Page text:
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Monday, August 30, 2021

Western Ghats: A World Heritage Site: Geography- JPSC/ JSSC

Western Ghats: A World Heritage Site

The Coorg or Kodagu is a part of the Western Ghats that has been included in the UNESCO World Heritage List in the meeting of the World Heritage Committee held at St. Petersburg's (Russia) on 1st July 2012.

Western Ghats: A World Heritage Site: Geography- JPSC/ JSSC

The Westen Ghat has outstanding examples of representing significant ongoing ecological and biological processes in the evolution and development of terrestrial, freshwater, coastal, and marine ecosystems and communities of plants and animals. It is also the most significant natural habitat for in-situ conservation of biological diversity, including those containing threatened species of outstanding universal value from the point of view of science and conservation. Apart from the World Heritage Site, it is one of the most eight (8) hottest hotspots of biological diversity in the world. The Ecologically Sensitive Area (ESA) in 56,825 Km2 (2014).

The Western Ghat or the Sahyadri is a mountain range of Peninsular India. It separates the Deccan Plateau from the narrow coastal plain along the Arabian Sea.

The Western Ghats starts south of the Tapi river in Gujarat and runs about 1600 km through the six (6) states of Gujarat, Maharashtra, Goa, Karnataka, Tamil Nadu, Kerala ending at the Kanyakumari at the southern tip of India.


The main peaks of the Western Ghats are:

  • Anaimudi (2695 m)
  • Doddabetta (2636 m)
  • Mukurthi (2554 m)
  • Kodaikanal (2133 m)
  • Bababudangiri (1895 m)
  • Kudremukh (1894 m)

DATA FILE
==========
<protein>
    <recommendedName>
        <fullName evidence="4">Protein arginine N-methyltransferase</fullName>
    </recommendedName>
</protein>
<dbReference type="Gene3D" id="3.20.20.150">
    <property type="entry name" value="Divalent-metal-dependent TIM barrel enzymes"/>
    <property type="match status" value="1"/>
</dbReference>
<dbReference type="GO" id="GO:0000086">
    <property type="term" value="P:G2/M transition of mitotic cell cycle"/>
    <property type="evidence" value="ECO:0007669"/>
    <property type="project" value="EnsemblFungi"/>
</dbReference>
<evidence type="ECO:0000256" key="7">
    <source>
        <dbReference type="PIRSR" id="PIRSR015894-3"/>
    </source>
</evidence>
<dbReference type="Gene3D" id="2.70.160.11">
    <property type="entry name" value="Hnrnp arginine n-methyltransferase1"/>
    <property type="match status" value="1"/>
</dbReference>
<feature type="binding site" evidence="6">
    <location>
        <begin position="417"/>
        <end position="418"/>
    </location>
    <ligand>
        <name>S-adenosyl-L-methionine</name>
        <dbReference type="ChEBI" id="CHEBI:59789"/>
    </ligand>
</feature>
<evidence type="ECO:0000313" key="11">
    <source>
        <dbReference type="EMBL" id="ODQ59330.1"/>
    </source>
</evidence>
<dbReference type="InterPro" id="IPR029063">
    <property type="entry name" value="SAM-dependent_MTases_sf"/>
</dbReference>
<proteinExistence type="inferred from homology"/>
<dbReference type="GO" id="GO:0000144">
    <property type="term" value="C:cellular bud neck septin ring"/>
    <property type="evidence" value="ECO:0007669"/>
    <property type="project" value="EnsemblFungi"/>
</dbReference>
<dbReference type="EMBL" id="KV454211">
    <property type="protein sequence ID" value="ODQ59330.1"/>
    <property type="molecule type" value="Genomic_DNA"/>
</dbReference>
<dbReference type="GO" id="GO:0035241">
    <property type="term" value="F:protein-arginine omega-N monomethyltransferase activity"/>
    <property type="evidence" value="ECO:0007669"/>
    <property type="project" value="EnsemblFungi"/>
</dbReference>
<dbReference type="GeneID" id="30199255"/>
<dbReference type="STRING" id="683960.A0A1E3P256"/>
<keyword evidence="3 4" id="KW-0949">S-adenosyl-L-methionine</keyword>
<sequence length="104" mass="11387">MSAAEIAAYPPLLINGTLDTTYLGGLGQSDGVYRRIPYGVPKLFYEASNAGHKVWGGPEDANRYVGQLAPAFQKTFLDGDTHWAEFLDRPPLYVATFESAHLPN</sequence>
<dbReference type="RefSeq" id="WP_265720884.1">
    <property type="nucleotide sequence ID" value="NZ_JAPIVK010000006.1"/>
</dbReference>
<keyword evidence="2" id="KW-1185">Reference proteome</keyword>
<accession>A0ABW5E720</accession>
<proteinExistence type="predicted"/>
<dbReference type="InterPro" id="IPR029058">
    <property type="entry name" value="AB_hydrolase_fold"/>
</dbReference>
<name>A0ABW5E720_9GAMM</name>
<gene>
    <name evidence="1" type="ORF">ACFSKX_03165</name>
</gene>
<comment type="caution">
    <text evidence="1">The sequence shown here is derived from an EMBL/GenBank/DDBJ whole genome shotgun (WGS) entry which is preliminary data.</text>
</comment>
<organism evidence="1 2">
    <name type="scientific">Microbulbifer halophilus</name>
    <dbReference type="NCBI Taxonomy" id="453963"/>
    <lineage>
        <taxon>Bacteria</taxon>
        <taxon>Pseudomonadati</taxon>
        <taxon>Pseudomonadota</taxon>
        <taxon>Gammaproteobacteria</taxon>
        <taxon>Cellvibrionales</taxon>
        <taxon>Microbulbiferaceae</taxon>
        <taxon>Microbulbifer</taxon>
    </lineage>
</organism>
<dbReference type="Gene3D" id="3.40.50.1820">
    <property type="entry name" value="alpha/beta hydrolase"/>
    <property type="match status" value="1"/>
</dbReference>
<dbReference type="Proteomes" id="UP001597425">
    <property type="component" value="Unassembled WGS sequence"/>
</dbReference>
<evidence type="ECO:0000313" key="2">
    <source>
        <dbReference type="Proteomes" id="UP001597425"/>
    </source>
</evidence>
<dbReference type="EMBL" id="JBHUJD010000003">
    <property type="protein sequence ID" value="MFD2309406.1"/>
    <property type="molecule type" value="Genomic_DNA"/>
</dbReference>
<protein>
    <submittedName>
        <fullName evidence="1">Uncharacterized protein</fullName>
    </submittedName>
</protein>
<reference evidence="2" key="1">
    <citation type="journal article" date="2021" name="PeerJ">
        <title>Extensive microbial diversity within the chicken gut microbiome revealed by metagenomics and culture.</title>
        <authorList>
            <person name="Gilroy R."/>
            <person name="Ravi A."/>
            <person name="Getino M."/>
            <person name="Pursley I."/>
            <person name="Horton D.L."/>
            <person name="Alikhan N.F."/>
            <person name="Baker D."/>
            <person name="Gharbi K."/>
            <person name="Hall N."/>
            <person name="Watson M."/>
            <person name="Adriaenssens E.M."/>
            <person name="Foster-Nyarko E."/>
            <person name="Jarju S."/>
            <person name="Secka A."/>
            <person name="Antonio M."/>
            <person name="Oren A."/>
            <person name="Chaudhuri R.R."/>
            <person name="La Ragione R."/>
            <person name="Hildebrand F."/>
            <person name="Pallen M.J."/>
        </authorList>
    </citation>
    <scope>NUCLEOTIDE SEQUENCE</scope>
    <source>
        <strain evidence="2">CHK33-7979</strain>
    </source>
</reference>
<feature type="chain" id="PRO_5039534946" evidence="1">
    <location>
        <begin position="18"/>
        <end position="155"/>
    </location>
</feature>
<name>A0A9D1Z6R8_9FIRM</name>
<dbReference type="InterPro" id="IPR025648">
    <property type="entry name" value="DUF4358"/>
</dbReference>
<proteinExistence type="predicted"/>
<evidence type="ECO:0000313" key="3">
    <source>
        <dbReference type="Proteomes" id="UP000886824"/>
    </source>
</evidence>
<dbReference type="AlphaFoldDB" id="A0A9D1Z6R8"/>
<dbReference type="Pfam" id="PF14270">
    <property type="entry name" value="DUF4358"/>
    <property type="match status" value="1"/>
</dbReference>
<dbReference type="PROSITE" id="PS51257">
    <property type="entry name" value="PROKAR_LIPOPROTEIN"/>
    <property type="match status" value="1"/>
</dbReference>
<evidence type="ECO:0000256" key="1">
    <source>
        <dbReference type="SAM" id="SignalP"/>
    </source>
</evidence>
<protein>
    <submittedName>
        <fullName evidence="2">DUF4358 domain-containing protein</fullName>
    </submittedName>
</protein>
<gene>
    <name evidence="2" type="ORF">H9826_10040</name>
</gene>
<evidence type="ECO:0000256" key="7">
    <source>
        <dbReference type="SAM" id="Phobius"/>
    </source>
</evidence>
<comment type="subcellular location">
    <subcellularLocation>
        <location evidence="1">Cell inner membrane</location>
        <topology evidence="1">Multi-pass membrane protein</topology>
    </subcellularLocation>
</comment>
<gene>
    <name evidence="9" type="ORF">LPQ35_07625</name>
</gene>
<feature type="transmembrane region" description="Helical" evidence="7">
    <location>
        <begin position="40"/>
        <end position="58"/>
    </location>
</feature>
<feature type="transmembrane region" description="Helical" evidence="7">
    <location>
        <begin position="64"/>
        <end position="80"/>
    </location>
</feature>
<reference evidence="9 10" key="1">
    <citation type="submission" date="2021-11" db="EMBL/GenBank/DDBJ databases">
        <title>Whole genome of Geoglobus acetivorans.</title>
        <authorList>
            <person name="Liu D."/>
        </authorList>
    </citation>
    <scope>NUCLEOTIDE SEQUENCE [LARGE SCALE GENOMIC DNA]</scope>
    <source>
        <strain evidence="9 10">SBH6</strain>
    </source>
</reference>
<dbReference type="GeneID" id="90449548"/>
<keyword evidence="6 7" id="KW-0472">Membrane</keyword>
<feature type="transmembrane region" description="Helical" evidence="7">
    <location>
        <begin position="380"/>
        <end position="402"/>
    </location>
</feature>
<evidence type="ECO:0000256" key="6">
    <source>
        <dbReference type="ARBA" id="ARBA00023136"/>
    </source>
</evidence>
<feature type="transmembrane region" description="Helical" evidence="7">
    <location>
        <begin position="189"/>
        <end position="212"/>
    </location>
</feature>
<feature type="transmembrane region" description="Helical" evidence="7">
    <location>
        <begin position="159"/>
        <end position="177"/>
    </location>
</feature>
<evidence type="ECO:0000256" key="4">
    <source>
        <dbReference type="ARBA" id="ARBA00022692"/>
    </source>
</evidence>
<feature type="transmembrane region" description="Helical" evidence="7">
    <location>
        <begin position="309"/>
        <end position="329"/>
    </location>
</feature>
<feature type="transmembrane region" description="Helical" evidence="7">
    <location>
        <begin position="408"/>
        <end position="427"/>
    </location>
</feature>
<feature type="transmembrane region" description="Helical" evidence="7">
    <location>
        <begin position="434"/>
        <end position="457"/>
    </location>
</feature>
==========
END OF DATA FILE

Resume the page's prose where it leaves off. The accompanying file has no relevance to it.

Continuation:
• Agasthymalai (1866 m)
  • Pushpagiri (1712 m)
  • Kalsubai (1646 m)
  • Salher (1567 m)

The important hill stations are located in the Western Ghats:

  • Ooty (2500 m)
  • Kodaikanal (2285 m)

The area has 5000 species of flowering plants, 139 mammal species, 508 bird species, and 179 amphibian species. According to one estimate 325, globally threatened species occur in the Western Ghats.

The Western Ghats are covered with tropical and subtropical forests that provide food and natural habitats for the native tribal people. The area is ecologically sensitive to development.

The Government of India has established many protected areas including 2 biosphere reserves (BRs), 13 National Parks, and several wildlife sanctuaries to protect specific endangered species. 

  • Nilgiri Biosphere Reserves (5500 Km2) of the evergreen forests of Nagarhole.
  • Bandipur National Parks are covered with deciduous forest.
  • Mukurthi National Parks in the states of Kerala and Tamil Nadu are the protected areas.

Moreover, there are Mudumalai (Coimbatore), Anamalai (Nilgiri District), and Munda Thurai (Tirunelveli and Kanniyakumari districts) tiger reserves in the southern parts of the Western Ghats.

Judicious use of resources and conservation practices can improve the resilience characteristics of the ecosystems of this important world heritage site.

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